In contrast Travelogue Kernow brought people together to picture their town past & present in the wonderful Folk Museum and ultimately resulted in a huge community print which we can now reveal for the first time in the town it was conceived.


We had lots of help from old hands: artists Jo Clarkson, Lindsey Morgan-Lundie & Paula Bolton who contributed so much to Picturing the Mines in 2016; also fresh faces: artists Pip Bryson and Yolanda Armstrong; along with our very own Saskia Halliday and Rhea Evers; a big thank you to all of you and also to CAST and all the artists who visited us for their support.

This is an innovative way to display art and to interact with the local community in a meaningful way, well done. – Brighton based artist Geoff Hands

Love the collaborative printmaking.

Great to see this exhibition collaboration between people and areas in cornwall , many stories to be told, thank you. – Jane

I would be very keen to help out with future projects; I love the show and your work. – Ella Falmouth student


Monday the 10th and we’re in Wadebridge

Our visit here to Wadebridge Town Hall in 2013 with the Travelogue Kernow print studio was a very lively affair with young and old enthusiastically taking part. It led to the most colourful of the travelogues; something to do with all those kids?

We had such a good time back then and it is great to revisit, show the print to the town and so much else achieved with Picturing the Mines in the intervening years.


I’m so pleased I was emailed by a fellow artist and told about this exhibition. Mining is my heritage and I am very impressed by the work here and how its has been so well displayed.
Claire Heatley


Just a visitor passing through, glad to have has this chance to see what was ado, my gosh! so gorgeous! and especially cos’ people had a part and owned it too.                               Brian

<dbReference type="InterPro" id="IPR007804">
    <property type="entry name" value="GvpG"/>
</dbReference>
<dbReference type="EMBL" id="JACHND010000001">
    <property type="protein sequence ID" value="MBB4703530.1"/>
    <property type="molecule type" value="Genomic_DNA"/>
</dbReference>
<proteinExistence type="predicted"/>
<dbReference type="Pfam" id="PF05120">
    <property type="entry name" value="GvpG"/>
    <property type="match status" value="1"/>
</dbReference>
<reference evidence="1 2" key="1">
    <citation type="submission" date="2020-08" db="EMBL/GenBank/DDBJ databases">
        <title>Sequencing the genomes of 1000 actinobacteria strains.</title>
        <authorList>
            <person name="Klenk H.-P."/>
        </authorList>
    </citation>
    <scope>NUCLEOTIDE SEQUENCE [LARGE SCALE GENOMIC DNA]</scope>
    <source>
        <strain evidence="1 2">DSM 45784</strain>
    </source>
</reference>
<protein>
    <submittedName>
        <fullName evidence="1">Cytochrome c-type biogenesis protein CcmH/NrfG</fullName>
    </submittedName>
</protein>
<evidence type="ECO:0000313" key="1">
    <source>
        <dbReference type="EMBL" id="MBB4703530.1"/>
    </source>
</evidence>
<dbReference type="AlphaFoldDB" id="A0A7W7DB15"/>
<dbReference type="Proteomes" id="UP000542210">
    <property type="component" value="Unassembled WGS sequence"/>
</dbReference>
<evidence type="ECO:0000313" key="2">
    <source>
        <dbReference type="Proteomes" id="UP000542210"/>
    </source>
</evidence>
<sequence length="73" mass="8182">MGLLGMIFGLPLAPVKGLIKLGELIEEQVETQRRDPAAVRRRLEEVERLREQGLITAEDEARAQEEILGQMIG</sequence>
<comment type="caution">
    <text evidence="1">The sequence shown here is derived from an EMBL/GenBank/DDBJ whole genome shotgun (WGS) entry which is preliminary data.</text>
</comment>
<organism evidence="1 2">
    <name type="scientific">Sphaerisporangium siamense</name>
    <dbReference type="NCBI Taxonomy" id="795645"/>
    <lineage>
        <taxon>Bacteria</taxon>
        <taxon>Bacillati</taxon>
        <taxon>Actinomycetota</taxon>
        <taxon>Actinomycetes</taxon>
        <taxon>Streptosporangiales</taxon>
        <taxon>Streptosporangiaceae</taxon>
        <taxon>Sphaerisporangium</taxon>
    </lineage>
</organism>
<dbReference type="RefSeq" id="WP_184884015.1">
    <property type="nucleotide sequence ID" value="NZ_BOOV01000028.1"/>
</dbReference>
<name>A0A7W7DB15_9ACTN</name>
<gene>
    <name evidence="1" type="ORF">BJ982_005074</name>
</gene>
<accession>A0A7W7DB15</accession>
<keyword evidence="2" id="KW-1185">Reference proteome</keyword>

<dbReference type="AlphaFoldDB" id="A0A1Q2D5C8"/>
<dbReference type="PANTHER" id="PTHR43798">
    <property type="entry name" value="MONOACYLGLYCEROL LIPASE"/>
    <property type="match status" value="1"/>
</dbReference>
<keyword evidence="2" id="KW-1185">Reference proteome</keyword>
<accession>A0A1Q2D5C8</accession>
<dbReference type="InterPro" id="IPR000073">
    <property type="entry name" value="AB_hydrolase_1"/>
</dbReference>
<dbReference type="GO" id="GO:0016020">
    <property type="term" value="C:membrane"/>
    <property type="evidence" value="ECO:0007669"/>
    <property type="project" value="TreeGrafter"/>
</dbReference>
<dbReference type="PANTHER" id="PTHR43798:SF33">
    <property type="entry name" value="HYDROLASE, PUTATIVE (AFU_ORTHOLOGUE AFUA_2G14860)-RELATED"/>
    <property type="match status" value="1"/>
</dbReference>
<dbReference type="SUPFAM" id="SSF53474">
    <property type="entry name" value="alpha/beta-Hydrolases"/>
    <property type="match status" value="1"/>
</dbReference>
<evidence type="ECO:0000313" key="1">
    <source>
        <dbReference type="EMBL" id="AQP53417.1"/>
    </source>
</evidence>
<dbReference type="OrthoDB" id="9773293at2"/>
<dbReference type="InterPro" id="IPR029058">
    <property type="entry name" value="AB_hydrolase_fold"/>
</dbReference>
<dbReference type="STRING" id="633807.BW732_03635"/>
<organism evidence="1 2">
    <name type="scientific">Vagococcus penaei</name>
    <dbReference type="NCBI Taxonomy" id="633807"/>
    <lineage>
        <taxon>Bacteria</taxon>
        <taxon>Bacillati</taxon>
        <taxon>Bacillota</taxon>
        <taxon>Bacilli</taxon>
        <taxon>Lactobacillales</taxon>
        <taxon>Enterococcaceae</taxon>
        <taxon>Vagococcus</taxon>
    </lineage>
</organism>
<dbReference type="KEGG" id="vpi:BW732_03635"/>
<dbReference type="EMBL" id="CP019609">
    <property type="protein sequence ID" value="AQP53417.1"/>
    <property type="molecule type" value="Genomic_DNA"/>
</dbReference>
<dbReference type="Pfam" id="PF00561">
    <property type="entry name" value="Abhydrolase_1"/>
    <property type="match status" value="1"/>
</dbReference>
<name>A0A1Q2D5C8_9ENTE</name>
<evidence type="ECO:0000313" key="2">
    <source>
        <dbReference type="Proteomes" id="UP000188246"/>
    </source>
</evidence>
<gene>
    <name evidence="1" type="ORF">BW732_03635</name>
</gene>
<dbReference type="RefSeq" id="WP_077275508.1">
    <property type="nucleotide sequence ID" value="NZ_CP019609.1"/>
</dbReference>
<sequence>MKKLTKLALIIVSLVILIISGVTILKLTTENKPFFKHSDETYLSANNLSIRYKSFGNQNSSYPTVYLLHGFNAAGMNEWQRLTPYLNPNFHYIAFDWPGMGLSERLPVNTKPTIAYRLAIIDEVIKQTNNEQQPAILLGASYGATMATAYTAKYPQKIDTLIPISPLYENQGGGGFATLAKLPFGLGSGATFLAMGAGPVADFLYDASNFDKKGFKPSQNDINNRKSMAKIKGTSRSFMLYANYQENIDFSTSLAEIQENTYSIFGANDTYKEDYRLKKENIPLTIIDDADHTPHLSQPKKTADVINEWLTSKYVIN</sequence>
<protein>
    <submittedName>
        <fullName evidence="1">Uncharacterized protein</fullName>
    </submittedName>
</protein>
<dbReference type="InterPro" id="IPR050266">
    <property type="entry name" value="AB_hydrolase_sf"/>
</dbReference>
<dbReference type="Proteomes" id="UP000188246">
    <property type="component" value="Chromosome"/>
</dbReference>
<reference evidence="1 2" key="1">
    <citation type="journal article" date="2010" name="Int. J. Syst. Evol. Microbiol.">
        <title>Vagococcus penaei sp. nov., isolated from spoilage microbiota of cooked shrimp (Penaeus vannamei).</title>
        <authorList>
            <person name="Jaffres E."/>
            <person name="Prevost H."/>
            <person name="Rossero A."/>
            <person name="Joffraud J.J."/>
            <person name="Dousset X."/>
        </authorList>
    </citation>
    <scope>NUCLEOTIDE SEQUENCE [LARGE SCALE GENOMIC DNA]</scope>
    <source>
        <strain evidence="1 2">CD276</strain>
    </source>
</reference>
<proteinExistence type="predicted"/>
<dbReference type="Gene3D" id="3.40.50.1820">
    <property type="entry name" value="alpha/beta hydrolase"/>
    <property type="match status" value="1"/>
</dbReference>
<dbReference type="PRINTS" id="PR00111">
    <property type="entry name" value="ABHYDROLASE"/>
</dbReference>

Wonderful exhibition and comprehensive explanations                                                    A Retallick

Diverse range and cohesiveness.                                                                                           Toby


Many thanks to volunteers: artist Lindsey Morgan -Lundie; Terry Binns from PZ Conservation & Saskia Halliday.

Lovely to see familiar faces including Wadebridge artist Tracey Hunter and family who were so supportive & generous with their time when we were here in 2013 with with Travelogue Kernow; thank you.


Day two, Tavistock Town Hall

A great breakfast in Tavistock set us up for day two. The town hall is amazing but it’s impressive architecture made the task of setting out the show a challenge. That said, with a little imagination, the scale of the place allowed us to show all the work to great advantage and welcome Lead teacher Mr Armitage & 30 Year 4 children from Tavistock Primary School to a really dynamic and fun drawing session, looking at the work on show and using PZ Conservation trainee Rhea Evers’ folded paper ‘books’.


“This place is awesome”

“Thanks you for the art lesson”

‘You are the best”

Another great day with lots of good conversation with visitors around the art & the mining:

“An interesting variety of interpretations, and interested in the book building tools”

“Lovely exhibition, and well explained by artists”

“What a buzz – energy, ideas and artwork”

“Excellent work”

“Please contact me if you would like to collaborate in this area”

Thank you to volunteers John and Sally Melling, Pat Fuzzard, and Tom Greaves who generously shared his local knowledge of mining & geology today and on our previous visit to Tavistock with Picturing the Mines in 2017.

Travelogue Kernow Print returns to Launceston with Picturing the Mines on tour.

We brought Travelogue Kernow here to the Launceston Town Hall on Friday 22nd & Saturday 23rd February 2013. In contrast to today’s sunshine and heat we had a flurry of snow in the air back then! It’s great to be back with a cornucopia of artworks that have come out of the commissions Travelogue Kernow and Picturing the Mines in the intervening years.

As then we have a PZ Conservation trainee with us, Rhea Evers. Today Rhea brought blank concertina folded paper for the schools who visited us; there was some very enthusiastic and colourful drawing underway aided and abetted by Rhea, Saskia Halliday & Jesse.


Windmill Hill Academy Year 5 came with lead teacher Nicky Osborne &


St. Catherine’s School Year 2 with lead teacher Miss Davey.



We also had a visit from the mayor – Councillor Margaret Young. Margaret was really impressed at how the TK print captured the character of the town and so we are discussing how the image can be used as part of their new visitor experience! 

A big thank you to all who came along during the day and to Rhea, Sakia and Terry Binns who worked hard over a long day from unloading in the morning to reloading the van in the evening!